What is your Muse?
The question is; are we even aware of the existence of “The Muse” in our artistic lives? Typically, and historically the word has been a romantic if not illusive catalyst for great stories of wretched, tortured, love-sick, or eccentric artists. It has been the thing that they become obsessed with, that draws them towards masterpieces and keeps them focused on the release of the artistic passion.
I do believe however, that the Muse is neither elusive nor romantic but exists not too far from where we search for “inspiration”. It can also be the inspiration, or maybe from the inspiration is born that creative spurt that as artists we want to hold on to forever, to replenish daily and live happily within the warmth of it’s nurturing. Has the word been discarded over time? Has it lost its passionate appeal, no longer relevant to today’s high tech, fast paced, logistic, commercial, and fickle terminologies?
What I think to be true is that the Muse lives and breathes without us needing to acknowledge it’s existence. The Muse is our constant companion, but to serve its function we need to accept it for what it is. Our emotions are such a well of potential creativity. Our environment even though ever changing still carries a wealth of information to draw from that holds passion, stories, and messages.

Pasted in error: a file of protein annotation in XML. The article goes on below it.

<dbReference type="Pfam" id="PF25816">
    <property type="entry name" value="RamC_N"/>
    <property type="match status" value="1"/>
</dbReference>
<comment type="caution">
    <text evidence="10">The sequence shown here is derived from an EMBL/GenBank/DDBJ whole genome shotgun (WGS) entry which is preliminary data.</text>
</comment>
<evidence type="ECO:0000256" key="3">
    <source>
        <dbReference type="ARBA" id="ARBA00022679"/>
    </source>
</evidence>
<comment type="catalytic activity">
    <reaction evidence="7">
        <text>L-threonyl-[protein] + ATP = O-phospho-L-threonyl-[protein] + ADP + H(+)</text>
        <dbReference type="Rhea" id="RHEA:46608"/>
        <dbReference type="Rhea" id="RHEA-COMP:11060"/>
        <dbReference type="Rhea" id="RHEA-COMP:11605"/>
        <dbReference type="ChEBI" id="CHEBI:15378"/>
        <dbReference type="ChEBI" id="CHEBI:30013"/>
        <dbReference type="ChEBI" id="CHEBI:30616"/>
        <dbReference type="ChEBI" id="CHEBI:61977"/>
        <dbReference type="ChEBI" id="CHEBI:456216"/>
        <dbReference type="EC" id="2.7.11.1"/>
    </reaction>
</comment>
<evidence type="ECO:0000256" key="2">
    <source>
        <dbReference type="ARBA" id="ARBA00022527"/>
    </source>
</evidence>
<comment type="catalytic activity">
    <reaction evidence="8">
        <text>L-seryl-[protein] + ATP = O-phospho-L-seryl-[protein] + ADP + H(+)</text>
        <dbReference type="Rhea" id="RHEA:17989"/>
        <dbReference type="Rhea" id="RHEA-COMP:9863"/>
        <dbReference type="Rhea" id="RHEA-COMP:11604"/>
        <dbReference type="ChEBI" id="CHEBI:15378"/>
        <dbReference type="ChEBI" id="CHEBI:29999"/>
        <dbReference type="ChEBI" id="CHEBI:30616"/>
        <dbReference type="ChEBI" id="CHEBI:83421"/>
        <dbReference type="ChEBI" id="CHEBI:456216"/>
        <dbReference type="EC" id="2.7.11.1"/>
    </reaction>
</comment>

A possible key to accessing our Muse is to slow down and listen keenly; to observe with the heart of the artist not the mind of the ego/self. To step outside and reconnect to people, to see beauty in leaves with dancing shadows, the mud on a child’s shoe from them running outside after the rain, the turn of your love’s lips or the memory of losing someone special. There is beauty in our daily feelings and responses.
To find the sublime we must be still, and that takes effort. To find beauty we need only to look slowly. In order to express meaning in the art we produce we need to have a purpose in the heart, mind and soul. To express opinions and responses (i.e political and social discourse) we reflect what others see and feel as well. Regardless of how we come to the work that is our art, it carries within it the Muse with a potential to view it from all angles, and the space to develop passion as we work, which then breathes life into our art. After all, isn’t that what art is about? Passion, expression, love, pain, sharing, exchanging…the sublime?.